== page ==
Updated: Jul 1
It is difficult to envision a business with no confidential information. For most businesses its confidential information is an asset. Therefore, as you found and grow your business, it is important to strategically plan for the protection of your business’s confidential information. And as your business grows, you will share and exchange confidential information with a variety of players such as your customers, suppliers, employees, service providers and others in the ordinary course of conducting your business. The most common method of protecting the confidentiality of such information is through contractual confidentiality obligations, and these obligations can be documented either in a stand -alone document or as a provision in a contract that covers other parts of a transaction. Having contractual obligations in writing not only enhances the protection of your business’s confidential information, but also helps avoid any confusion over what parties consider confidential, clarifies expectation regarding protection of confidential information, and makes it easier to enforce these obligations. However, the form of confidentiality agreement will slightly vary depending on the parties to the agreement (whether employees, service providers, vendors, or others) and the purpose of the disclosure. In Part 1 of this two-part series on confidentiality agreements, we briefly discuss some of the “dos” and “don’ts” regarding substantive provisions typically included in a confidentiality agreement with employees of a California business.
Parties to the Agreement: The preamble should identity the employer and employee who are parties to the agreement. In defining employer, DO consider including subsidiaries and affiliates if, under the structure of your business, these will be third-party beneficiaries—there is no downside to being over-inclusive.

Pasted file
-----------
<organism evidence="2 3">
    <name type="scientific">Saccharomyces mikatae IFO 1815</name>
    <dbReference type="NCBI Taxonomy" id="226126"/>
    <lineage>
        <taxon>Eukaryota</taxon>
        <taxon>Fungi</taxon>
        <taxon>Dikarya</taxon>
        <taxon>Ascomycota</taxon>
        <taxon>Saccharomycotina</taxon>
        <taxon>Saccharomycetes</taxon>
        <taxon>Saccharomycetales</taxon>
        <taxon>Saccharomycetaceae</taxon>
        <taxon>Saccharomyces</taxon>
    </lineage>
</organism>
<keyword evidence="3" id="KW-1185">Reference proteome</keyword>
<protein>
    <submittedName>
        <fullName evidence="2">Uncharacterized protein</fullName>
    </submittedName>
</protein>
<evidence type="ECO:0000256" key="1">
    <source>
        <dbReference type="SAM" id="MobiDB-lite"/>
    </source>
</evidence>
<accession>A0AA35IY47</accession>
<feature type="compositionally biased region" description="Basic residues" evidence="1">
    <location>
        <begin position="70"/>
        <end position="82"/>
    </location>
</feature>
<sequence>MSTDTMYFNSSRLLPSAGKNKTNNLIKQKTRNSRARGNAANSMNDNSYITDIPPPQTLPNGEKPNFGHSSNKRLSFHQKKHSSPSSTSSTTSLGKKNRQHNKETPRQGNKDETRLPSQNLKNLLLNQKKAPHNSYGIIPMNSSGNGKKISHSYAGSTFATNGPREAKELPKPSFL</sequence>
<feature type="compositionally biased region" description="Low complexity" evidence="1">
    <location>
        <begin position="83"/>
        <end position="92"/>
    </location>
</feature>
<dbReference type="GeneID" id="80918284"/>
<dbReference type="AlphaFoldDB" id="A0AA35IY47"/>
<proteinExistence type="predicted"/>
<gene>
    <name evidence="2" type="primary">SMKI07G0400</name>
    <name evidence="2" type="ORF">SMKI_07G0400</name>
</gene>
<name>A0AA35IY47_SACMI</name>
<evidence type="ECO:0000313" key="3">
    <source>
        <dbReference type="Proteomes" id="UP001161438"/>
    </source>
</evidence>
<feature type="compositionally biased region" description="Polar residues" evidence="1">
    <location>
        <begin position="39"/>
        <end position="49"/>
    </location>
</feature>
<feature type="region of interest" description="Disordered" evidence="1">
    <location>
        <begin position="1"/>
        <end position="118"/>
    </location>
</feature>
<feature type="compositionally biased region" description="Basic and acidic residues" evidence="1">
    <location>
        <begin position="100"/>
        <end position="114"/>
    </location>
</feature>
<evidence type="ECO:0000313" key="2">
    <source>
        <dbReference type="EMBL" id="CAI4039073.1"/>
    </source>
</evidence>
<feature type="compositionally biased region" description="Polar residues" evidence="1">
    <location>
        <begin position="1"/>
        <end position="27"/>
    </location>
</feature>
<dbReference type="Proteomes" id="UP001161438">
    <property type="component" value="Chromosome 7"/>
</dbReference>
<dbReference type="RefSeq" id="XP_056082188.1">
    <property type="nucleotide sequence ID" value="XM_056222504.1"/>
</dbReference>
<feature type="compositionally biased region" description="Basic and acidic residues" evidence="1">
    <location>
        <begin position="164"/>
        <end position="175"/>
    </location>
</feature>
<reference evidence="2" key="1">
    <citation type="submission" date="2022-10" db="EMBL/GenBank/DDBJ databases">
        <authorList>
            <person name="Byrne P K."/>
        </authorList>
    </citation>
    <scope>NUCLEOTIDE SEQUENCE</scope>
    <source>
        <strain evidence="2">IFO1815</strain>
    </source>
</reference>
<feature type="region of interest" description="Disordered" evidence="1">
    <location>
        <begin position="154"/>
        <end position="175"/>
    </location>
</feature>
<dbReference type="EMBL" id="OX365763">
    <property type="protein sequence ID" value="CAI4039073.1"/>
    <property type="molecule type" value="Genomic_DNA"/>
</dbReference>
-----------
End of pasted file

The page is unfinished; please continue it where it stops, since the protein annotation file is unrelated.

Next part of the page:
Defining Confidential Information: This is the core provision of the agreement. Although typical practice is to include a laundry list of information as confidential and provide that the list is not exhaustive, we DO recommend tailoring this list to meet your legitimate business needs and ensuring the list is not over-broad. A court is more likely to enforce an agreement with a reasonable definition of confidential information. This also reduces the likelihood, that the agreement, because of its overly broad confidentiality obligations, constitutes an unlawful non-competition covenant under Section 16600 of the California business and Professions Code. While drafting the definition of confidential information, DO consider what information of your business makes the business distinctive and gives it an advantage over other similar businesses, and which if disclosed will harm its interests and growth.
Scope of disclosure and use restrictions: In drafting the disclosure and use restrictions, DO identify the information the employee can use or disclose in the ordinary course of performing his or her duties and to whom, and also the categories of confidential information that will require prior authorization before use or disclosure. A well-drafted employee confidentiality agreement will also have a provision that describes “permitted disclosures” which typically includes disclosures mandated by or made under applicable laws, regulations, or a valid order of a court of competent jurisdiction or an authorized government agency. Particularly, since May, 2016, the Defend Trade Secrets Act (“DTSA”) provides whistleblower protection from civil and criminal liability under the DTSA for employees who disclose a trade secret if the trade secret disclosure is made either: (1) In confidence and solely to report or investigate a suspected violation of the law to a federal, state, or local government official, or to an attorney; or (2) In a complaint or other document filed under seal in a lawsuit or other proceeding. Also, its typical to include an exception for protected under the National Labor Relations Act. DONOT include blanket restrictions on disclosures because such over-broad provisions will not be enforceable.